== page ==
IZA DP No. 7412: Are Worker-Managed Firms Really More Likely to Fail?
published in: Industrial and Labor Relations Review, 2014, 67(1), 202-238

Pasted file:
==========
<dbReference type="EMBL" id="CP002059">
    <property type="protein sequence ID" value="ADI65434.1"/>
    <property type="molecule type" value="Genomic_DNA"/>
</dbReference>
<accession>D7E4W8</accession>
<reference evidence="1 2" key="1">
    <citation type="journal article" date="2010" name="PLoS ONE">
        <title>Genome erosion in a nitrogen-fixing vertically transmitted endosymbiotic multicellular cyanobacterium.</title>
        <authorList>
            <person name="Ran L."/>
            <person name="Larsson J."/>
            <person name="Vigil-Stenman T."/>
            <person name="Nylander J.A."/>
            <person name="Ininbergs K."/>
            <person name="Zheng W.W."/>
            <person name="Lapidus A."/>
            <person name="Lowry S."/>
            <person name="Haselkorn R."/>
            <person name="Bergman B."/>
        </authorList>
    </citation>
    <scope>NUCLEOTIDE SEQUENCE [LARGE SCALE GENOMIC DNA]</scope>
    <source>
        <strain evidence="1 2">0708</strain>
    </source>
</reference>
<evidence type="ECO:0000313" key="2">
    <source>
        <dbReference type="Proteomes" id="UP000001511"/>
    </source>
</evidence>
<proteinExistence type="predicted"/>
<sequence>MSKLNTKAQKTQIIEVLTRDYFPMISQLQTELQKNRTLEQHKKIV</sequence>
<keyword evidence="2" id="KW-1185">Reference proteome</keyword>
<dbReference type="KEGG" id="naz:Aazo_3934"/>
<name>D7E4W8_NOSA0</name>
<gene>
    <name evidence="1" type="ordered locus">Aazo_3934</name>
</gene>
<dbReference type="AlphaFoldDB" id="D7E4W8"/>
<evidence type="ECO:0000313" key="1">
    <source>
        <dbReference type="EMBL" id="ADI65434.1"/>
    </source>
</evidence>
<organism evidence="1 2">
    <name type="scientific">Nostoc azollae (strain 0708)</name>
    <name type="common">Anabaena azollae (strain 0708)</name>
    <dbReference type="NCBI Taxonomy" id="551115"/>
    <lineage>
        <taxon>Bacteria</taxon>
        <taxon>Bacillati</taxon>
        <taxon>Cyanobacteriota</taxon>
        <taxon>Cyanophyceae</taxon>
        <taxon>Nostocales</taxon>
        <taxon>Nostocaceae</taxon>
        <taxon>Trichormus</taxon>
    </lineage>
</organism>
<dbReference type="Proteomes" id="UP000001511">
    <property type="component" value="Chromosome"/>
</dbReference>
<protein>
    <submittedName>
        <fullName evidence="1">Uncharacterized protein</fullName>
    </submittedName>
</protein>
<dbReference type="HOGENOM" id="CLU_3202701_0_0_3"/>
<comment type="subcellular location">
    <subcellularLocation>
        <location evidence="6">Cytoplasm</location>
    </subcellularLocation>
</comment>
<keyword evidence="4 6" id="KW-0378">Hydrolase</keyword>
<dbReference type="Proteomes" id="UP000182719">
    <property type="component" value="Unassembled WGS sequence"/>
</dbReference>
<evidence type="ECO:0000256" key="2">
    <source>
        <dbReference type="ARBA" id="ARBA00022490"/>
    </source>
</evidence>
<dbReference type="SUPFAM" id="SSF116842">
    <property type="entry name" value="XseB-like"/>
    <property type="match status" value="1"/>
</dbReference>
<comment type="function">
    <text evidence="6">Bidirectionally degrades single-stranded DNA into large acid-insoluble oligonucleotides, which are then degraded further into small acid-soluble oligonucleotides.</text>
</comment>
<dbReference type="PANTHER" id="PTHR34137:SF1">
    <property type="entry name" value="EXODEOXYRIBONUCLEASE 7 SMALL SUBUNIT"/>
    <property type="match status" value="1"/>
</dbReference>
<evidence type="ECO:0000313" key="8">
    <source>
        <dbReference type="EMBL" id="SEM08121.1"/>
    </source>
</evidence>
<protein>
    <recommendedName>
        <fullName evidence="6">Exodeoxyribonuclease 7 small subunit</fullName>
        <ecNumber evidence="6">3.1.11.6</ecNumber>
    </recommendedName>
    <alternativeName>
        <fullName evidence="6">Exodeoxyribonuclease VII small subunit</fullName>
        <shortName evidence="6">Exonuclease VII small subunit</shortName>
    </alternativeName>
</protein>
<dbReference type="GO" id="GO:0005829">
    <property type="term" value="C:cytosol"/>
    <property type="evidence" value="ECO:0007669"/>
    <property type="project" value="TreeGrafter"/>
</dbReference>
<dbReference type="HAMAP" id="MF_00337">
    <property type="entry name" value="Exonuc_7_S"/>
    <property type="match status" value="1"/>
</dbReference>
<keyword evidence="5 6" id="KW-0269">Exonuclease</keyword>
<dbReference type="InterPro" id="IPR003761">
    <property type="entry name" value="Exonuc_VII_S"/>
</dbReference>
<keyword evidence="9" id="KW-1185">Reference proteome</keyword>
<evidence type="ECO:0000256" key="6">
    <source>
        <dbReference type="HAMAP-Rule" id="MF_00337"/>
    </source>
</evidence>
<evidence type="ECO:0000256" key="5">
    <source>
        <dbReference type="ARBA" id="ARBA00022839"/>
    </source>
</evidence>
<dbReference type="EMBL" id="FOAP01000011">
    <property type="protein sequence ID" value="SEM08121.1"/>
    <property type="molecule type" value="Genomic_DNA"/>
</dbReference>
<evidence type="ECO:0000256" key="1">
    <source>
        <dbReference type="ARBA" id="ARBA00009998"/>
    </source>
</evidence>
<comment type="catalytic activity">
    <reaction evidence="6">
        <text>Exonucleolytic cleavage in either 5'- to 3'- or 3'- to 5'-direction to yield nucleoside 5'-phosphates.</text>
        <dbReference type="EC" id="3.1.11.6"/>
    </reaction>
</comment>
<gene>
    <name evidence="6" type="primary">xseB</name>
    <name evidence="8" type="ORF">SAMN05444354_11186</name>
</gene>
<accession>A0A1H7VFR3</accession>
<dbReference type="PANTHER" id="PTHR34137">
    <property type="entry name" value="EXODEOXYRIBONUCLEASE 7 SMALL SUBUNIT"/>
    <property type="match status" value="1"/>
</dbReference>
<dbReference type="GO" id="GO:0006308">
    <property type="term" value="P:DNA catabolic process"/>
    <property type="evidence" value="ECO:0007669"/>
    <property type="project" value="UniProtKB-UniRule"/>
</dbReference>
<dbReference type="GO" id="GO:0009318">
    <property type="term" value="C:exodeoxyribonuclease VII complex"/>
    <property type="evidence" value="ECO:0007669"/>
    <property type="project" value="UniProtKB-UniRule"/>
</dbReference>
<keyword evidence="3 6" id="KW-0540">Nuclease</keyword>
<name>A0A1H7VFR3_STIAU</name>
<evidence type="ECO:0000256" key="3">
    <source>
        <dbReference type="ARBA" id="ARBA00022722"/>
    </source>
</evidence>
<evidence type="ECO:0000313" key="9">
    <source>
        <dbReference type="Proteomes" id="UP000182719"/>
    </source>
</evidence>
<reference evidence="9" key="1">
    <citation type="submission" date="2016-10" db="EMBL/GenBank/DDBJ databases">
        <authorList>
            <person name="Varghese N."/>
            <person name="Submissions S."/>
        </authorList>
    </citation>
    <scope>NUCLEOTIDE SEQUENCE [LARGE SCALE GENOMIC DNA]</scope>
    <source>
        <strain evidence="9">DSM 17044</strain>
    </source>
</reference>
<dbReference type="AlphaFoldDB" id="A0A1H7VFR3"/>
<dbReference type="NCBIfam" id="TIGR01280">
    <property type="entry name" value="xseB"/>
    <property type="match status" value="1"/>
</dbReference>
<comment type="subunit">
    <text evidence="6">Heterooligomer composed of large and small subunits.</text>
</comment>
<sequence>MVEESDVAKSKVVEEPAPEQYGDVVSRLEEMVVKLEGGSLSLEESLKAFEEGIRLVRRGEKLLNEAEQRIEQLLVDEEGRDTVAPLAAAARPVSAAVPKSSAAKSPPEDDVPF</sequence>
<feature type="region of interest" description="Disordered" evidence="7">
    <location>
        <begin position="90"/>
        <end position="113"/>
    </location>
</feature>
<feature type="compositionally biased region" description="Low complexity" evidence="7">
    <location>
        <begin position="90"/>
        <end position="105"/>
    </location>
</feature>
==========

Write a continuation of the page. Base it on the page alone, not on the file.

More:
Different theoretical explanations suggest that worker-managed firms (WMFs) are prone to failure in competitive environments. Using a long panel of Uruguayan firms, the author presents new evidence on firm survival comparing WMFs and conventional firms. Excluding microenterprises and controlling for differences in the effective tax burden faced by the two types of firms, the hazard of dissolution is 29% lower for WMFs than for conventional firms. This result is robust to alternative estimation strategies based on semi-parametric and parametric frailty duration models that impose different distributional assumptions about the shape of the baseline hazard and allow to consider firm-level unobserved heterogeneity. The greater survivability of WMFs seems to associated with the greater employment stability achieved in this type of firms. The evidence suggests that the marginal presence of WMFs in actual market economies can hardly be explained by the fact that these organizations exhibit lower survival chances than conventional firms.